There was a mass extinction 250 million years ago which wiped out 96% of all marine life. Scientists have always believed that the early marine reptiles that emerged afterwards evolved slowly – that is, until a strange new fossil suggested otherwise.
The mass extinction of 250 million years ago – The Permian-Triassic Extinction or End Permian Extinction – made the more recent one that pushed the dinosaurs to extinction look like child’s play. Apart from the devastation to marine life, it killed off 57% of all families on land and sea, 83% of all genera and from 90% to 96% of all species. It was Earth’s largest extinction.
Life was in a tail spin
Two hundred and fifty million years ago sea levels were rising, there were widespread volcanic eruptions, and climate change was altering the habitat of all life forms – basically, life on Earth was in a tail spin.
(a) Sclerocormus parviceps, whole specimen. (b) Skull. (c) Close-up of gastral basket. (d) Close-up of U-shaped haemal arches. (Image: Scientific Reports)
This latest study, carried out by scientists from the USA, UK, Scotland and China, has been published in the journal Scientific Reports (citation below). In the journal, the authors describe a new marine reptile Sclerocormus parviceps, an ichthyosauriform that is challenging much about what we think we know what ichthyosaurs were like.
Ichthyosaurs were a huge group of marine reptiles that existed about the same time as the earliest dinosaurs. They looked a little like modern dolphins – with long beak-like snouts, streamlined bodies, and powerful tail fins.
New find different from others
However, this new species is something of a black sheep. Instead of a tail with triangular flukes it had a long tail like a whip without large fins at the end. It also had a short snout, and was toothless – most ichthyosaurs had conical teeth for grabbing prey.
Sclerocormus parviceps fed by creating pressure in its short snout to suck up food like a syringe. Put simply – it was considerably different from its cousins, which tells us something important about evolution.
This latest fossil find has changed what we think we know about evolution, Olivier Rieppel said. (Image: fieldmuseum.org)
Co-author, Olivier Rieppel, Rowe Family Curator of Evolutionary Biology at The Field Museum in Chicago, USA, said:
“Sclerocormus tells us that ichthyosauriforms evolved and diversified rapidly at the end of the Lower Triassic period. We don’t have many marine reptile fossils from this period, so this specimen is important because it suggests that there’s diversity that hasn’t been uncovered yet.”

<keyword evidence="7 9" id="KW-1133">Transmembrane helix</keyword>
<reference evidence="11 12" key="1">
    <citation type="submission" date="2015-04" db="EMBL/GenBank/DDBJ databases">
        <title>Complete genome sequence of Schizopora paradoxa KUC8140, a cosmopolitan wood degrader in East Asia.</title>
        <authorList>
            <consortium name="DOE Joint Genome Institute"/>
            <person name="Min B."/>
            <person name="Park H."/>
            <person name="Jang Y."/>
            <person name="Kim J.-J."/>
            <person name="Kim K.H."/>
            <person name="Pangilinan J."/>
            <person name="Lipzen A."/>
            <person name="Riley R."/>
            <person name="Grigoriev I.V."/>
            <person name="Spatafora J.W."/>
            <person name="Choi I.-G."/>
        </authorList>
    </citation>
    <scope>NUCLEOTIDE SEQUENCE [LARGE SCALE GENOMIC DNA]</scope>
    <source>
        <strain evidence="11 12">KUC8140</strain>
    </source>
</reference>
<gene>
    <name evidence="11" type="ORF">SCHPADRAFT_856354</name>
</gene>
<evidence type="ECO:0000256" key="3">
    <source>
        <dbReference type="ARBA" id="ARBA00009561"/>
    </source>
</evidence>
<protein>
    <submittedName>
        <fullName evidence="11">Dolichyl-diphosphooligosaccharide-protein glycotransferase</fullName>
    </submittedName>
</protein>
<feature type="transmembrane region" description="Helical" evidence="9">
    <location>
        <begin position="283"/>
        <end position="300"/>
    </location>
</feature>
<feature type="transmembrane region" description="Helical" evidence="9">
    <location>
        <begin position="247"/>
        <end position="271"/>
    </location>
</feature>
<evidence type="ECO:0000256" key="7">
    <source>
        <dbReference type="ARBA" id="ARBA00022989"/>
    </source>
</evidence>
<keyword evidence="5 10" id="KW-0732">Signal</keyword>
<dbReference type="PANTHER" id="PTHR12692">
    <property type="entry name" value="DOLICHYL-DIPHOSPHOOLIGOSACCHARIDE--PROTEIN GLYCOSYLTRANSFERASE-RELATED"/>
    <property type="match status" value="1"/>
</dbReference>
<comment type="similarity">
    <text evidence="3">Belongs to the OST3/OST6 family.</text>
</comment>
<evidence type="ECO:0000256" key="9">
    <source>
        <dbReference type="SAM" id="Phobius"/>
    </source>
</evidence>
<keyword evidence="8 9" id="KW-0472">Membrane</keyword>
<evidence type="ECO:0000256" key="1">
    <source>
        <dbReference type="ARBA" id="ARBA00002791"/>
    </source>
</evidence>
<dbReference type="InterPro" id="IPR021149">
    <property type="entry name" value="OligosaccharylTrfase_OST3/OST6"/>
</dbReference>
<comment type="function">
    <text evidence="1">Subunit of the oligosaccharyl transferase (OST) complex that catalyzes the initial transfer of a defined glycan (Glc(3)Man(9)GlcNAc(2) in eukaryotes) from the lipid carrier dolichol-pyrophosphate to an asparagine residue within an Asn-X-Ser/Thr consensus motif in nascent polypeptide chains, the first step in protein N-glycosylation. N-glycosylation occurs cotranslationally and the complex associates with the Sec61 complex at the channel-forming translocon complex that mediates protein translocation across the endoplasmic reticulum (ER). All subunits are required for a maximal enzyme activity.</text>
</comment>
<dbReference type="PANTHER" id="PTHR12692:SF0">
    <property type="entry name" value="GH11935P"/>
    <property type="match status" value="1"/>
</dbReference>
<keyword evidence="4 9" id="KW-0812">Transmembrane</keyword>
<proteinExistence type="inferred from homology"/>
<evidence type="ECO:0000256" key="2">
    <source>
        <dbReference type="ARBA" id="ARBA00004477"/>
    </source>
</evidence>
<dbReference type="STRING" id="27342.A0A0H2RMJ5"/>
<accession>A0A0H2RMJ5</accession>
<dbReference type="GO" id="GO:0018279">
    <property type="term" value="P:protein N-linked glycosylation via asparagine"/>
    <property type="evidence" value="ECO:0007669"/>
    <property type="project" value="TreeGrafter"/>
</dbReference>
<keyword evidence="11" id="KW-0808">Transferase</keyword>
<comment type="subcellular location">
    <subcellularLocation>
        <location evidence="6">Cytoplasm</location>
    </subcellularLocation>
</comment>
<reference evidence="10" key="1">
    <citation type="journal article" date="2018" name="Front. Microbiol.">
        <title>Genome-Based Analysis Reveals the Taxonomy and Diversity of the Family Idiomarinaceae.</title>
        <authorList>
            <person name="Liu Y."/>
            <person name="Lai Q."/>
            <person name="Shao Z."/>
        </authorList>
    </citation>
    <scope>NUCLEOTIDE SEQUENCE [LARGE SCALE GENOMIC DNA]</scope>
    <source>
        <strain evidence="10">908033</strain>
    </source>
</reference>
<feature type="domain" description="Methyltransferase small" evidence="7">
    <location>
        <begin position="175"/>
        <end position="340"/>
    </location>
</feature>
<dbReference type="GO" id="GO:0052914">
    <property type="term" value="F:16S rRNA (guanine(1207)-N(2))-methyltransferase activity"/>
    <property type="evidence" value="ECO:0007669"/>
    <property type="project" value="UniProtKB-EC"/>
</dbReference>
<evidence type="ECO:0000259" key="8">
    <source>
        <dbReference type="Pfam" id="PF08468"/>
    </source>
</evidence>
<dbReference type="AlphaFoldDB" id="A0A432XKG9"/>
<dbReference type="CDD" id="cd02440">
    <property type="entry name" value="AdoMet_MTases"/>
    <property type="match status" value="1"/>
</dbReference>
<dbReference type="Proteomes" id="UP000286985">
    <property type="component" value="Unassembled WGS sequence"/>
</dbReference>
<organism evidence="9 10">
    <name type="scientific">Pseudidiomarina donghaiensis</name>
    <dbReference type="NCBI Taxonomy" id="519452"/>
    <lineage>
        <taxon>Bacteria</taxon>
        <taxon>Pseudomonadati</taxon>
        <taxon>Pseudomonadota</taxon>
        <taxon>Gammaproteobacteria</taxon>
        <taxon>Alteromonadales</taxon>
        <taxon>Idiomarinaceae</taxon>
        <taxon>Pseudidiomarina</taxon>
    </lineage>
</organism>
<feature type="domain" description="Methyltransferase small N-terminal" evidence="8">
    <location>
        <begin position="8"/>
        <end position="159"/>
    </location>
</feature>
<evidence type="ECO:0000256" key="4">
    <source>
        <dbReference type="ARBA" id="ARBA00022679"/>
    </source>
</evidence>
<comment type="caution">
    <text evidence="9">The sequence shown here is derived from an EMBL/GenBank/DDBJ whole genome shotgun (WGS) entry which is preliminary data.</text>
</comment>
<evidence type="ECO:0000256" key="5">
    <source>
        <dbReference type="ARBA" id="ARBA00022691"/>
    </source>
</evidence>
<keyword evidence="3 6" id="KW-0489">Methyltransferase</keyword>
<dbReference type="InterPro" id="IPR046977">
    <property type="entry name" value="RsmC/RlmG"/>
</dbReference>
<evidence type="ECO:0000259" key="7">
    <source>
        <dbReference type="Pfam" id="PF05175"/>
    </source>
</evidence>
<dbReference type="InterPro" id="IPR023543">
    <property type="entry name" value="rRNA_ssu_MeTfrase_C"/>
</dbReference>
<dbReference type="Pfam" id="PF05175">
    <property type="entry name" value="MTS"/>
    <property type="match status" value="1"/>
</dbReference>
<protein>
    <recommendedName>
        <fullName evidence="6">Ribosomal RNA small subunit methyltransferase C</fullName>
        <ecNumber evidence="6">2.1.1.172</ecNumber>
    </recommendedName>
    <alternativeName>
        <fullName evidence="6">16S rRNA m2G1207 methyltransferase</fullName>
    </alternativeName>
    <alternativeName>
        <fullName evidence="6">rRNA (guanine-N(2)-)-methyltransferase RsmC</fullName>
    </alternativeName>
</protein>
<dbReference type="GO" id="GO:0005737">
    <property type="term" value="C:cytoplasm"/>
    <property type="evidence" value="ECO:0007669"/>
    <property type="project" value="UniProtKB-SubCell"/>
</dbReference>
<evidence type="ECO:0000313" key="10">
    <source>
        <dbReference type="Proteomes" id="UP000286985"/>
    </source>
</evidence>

The way Sclerocormus evolved into such a different form so rapidly tells us a lot about how evolution actually works, the authors said.
Ichthyosauriforms evolved rapidly
Dr. Rieppel said:
”Darwin’s model of evolution consists of small, gradual changes over a long period of time, and that’s not quite what we’re seeing here. These ichthyosauriforms seem to have evolved very quickly, in short bursts of lots of change, in leaps and bounds.”
Creatures like Sclerocomus that existed immediately following the mass extinction also provide us with insight into how life responds to huge environmental pressures.
Dr. Rieppel explained:
“We’re in a mass extinction right now, not one caused by volcanoes or meteorites, but by humans. So while the extinction 250 million years ago won’t tell us how to solve what’s going on today, it does bear on the evolutionary theory at work. How do we understand the recovery and rebuilding of a food chain, of an ecosystem? How does that get fixed, and what comes first?”
In an Abstract that describes the main article in the journal, the authors wrote:
“Contrary to the fast radiation of most metazoans after the end-Permian mass extinction, it is believed that early marine reptiles evolved slowly during the same time interval.”
“However, emerging discoveries of Early Triassic marine reptiles are questioning this traditional view. Here we present an aberrant basal ichthyosauriform with a hitherto unknown body design that suggests a fast radiation of early marine reptiles.”
Citation: “A large aberrant stem ichthyosauriform indicating early rise and demise of ichthyosauromorphs in the wake of the end-Permian extinction,” Nicholas C. Fraser, Cheng Ji, Neil P. Kelley, Da-Yong Jiang, Ryosuke Motani, Jian-Dong Huang, Andrea Tintori, Yuan-Chao Hu, Olivier Rieppel, Wan-Lu Fu & Rong Zhang. Scientific Reports 6. Article Number: 26232. 23rd May 2016. DOI: 10.1038/srep26232.
Video – Ophthalmosaurus in the ocean
In this video, part of a BBC Earth documentary, you can see an animation of Ophthalmosaurus – a type of ichthyosaur – swimming in the ocean and giving birth. The video is not related to the study. Sclerocormus parviceps did not have a long snout, like the one in this footage, and its tail was quite different too.